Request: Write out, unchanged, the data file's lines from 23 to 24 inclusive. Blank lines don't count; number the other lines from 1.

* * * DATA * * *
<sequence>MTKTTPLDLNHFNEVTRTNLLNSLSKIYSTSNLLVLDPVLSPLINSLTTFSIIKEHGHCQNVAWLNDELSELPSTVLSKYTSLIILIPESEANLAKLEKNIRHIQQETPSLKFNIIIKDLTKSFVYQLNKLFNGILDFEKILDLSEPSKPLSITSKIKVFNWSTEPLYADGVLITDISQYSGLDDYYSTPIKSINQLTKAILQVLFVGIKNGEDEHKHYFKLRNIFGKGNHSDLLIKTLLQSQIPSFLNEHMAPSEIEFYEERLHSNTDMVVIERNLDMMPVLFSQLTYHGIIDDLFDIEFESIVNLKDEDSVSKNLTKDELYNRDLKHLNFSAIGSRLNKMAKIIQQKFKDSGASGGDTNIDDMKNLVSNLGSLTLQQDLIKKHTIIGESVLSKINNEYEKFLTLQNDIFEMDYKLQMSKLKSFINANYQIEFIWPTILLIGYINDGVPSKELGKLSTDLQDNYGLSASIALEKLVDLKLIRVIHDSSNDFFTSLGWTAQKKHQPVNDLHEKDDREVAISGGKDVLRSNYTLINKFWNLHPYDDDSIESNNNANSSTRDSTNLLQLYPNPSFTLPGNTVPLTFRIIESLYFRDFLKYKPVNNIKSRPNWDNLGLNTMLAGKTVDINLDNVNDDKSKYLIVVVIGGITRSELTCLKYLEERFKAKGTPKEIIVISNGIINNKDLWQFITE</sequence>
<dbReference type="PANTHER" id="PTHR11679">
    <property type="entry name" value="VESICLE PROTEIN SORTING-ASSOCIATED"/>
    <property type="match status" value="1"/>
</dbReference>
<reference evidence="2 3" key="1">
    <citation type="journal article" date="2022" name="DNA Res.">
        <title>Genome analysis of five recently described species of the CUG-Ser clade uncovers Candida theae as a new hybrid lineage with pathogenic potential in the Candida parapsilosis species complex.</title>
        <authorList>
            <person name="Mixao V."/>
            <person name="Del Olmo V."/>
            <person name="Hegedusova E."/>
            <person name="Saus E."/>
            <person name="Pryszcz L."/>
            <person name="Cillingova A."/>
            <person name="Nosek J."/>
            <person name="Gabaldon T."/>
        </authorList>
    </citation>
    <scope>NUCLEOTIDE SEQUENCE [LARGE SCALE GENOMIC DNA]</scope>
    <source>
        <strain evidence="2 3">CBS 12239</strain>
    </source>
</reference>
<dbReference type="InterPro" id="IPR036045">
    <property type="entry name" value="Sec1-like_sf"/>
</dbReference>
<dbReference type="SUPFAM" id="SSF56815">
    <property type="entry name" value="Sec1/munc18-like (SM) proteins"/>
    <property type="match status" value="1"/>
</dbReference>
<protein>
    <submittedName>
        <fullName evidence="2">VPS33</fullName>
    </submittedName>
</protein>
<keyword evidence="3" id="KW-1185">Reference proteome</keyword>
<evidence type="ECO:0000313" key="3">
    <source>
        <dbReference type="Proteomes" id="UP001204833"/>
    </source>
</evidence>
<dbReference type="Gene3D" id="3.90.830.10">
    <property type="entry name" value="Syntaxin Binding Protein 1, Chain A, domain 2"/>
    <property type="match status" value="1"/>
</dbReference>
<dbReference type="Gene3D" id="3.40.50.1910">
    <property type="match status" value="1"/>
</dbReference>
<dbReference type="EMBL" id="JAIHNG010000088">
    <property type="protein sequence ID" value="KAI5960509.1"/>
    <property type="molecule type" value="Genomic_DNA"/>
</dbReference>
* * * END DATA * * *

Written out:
    </source>
</reference>